Rena Grant’s mission when she moved to Myrtle Beach was to get seniors up and out.
“You don’t have to sit on the couch,” said the petite 90-year-old, who began volunteering with the city’s recreation programs when she retired in 1996. “If you live in Myrtle Beach, you always have something to do. [The city] offers so much for seniors.”
Grant’s volunteer work ranged from hosting senior dances at the Base Recreation Center and forming the senior volleyball and snowbird tennis programs to bringing pickleball – a paddle game akin to badminton and tennis – to Myrtle Beach. The city rewarded her efforts Wednesday by naming her the 2013 Volunteer of the Year.
The announcement came at the city’s annual volunteer appreciation luncheon, which was held at the Sheraton Myrtle Beach Convention Center Hotel to thank about 600 volunteers who serve the city in a variety of areas. Grant will receive a plaque and $500, while other volunteers received a copy of “I Remember Myrtle Beach When ...,” a collection of stories by J. Marcus Smith, edited by his son, J. Marcus Smith Jr., said city spokesman Mark Kruea.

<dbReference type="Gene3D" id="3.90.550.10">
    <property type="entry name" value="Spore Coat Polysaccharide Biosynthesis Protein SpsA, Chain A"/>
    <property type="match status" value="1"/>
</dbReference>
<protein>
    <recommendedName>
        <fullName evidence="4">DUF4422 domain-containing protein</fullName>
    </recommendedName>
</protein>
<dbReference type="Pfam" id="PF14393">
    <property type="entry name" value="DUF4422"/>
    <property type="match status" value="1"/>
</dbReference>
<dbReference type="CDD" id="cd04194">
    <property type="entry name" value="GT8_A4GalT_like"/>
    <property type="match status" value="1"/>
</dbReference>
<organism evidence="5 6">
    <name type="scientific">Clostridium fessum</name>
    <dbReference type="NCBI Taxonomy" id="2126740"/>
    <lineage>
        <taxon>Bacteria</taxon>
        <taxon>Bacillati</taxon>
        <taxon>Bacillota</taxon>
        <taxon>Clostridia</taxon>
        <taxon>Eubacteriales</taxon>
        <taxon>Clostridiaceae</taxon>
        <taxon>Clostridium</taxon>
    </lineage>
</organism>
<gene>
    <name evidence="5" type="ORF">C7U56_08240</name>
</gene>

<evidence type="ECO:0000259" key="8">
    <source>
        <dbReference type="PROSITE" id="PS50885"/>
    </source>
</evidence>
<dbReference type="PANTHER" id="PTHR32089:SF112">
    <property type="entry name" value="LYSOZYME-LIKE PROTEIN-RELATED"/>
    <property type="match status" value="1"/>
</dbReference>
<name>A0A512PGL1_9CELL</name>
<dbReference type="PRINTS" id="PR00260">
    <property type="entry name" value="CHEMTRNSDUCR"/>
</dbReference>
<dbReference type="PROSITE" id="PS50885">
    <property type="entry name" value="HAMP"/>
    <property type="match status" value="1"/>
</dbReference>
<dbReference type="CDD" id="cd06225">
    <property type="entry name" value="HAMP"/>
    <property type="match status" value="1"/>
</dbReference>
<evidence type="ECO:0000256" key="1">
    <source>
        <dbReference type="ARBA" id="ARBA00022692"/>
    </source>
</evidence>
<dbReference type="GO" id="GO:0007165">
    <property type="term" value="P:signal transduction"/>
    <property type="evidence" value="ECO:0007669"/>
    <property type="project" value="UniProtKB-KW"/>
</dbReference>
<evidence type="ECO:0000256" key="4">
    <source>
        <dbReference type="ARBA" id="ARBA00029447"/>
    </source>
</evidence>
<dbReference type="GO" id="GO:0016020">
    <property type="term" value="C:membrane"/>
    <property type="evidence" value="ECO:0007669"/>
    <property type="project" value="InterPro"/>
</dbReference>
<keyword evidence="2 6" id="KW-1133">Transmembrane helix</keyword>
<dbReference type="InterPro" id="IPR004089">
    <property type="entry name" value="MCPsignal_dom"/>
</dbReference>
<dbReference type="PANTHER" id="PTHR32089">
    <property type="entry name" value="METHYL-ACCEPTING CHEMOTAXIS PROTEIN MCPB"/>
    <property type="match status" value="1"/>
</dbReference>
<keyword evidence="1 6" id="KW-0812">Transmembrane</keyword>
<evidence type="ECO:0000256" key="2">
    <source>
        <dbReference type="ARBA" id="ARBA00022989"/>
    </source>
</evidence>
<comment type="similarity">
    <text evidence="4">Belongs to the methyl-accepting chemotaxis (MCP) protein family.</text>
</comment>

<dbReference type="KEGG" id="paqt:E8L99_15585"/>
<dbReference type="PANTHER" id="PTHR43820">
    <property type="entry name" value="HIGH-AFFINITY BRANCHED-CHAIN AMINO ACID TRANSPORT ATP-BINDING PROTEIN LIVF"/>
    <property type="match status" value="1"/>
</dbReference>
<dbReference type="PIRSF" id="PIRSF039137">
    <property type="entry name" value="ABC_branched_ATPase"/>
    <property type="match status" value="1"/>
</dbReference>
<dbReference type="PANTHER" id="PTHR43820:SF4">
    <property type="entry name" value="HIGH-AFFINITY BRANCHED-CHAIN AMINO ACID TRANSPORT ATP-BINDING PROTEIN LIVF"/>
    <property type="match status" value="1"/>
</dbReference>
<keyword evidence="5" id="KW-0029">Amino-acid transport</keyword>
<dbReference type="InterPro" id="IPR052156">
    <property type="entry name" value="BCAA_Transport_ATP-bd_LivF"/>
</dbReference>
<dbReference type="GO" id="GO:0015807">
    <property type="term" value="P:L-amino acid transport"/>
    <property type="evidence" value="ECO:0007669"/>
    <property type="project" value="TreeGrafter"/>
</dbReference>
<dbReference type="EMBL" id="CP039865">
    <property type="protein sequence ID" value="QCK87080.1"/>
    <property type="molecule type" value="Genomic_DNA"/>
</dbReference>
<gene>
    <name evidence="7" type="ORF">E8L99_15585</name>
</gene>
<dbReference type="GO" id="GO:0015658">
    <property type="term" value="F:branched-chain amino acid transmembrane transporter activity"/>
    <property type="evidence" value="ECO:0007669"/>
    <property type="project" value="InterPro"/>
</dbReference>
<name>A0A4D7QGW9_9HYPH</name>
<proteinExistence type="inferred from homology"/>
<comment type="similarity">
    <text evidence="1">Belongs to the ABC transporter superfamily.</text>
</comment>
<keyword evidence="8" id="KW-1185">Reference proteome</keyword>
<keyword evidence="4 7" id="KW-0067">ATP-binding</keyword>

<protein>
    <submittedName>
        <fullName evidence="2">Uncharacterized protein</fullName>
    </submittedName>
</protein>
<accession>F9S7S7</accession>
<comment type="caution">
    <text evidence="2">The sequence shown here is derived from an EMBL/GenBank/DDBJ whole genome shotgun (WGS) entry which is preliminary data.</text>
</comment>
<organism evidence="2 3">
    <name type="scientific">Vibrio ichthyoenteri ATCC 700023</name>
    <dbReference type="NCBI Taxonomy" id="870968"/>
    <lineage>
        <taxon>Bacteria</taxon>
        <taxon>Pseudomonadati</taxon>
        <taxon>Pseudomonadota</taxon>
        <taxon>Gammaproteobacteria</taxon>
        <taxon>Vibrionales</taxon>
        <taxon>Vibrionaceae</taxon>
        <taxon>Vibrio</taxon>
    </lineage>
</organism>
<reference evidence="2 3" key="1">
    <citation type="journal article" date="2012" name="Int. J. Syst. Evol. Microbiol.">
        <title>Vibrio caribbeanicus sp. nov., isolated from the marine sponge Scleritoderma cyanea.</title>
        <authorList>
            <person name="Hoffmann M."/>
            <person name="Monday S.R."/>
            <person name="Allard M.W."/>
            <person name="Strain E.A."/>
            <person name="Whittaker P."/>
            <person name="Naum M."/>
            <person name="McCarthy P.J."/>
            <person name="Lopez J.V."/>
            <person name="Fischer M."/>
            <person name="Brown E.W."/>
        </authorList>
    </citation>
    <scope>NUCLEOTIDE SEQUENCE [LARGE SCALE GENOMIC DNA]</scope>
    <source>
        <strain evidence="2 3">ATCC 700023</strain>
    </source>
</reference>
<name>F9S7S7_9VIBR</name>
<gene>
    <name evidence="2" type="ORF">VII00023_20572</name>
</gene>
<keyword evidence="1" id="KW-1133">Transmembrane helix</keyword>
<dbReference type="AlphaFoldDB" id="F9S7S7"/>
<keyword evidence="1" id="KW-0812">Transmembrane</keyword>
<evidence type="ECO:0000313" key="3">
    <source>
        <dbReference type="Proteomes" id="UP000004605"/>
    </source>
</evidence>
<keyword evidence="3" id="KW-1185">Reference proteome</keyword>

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Mayor John Rhodes opened the event with a proclamation making this week Volunteer Appreciation Week in Myrtle Beach, before announcing Grant, who began dabbing her eyes while Rhodes listed her accomplishments, as she began to realize he was telling her story.
Grant, a native of Tabor City, N.C., relocated to Pennsylvania, where she worked at the Bendix Corp. during World War II before marrying and raising a family. She also was a physical education teacher for 20 years, played and coached basketball, and was a national basketball referee.
“We are extremely fortunate that our Volunteer of the Year brought that energy, enthusiasm and persistence here to Myrtle Beach’s recreation programs,” said Rhodes, adding that Grant volunteered 788 hours last year.
For pioneering the city’s pickleball program, she was named a Pickleball Ambassador by the USA Pickleball Association in 2009 and received the Pickleball Pioneer Award in 2010. Her work culminated with the Myrtle Beach Seaside Classic Pickleball Tournament in November, which attracted 140 players from 12 states and Canada.
“You all deserve this same as I do,” Grant said to her fellow volunteers, “because without your support of all the things I’ve tried to do, I would not have received this.”
Grant said she was shocked to receive the award, and that she just does the things she does, and people come out and join in.
“That’s what keeps you young, and that’s what keeps you going,” she said.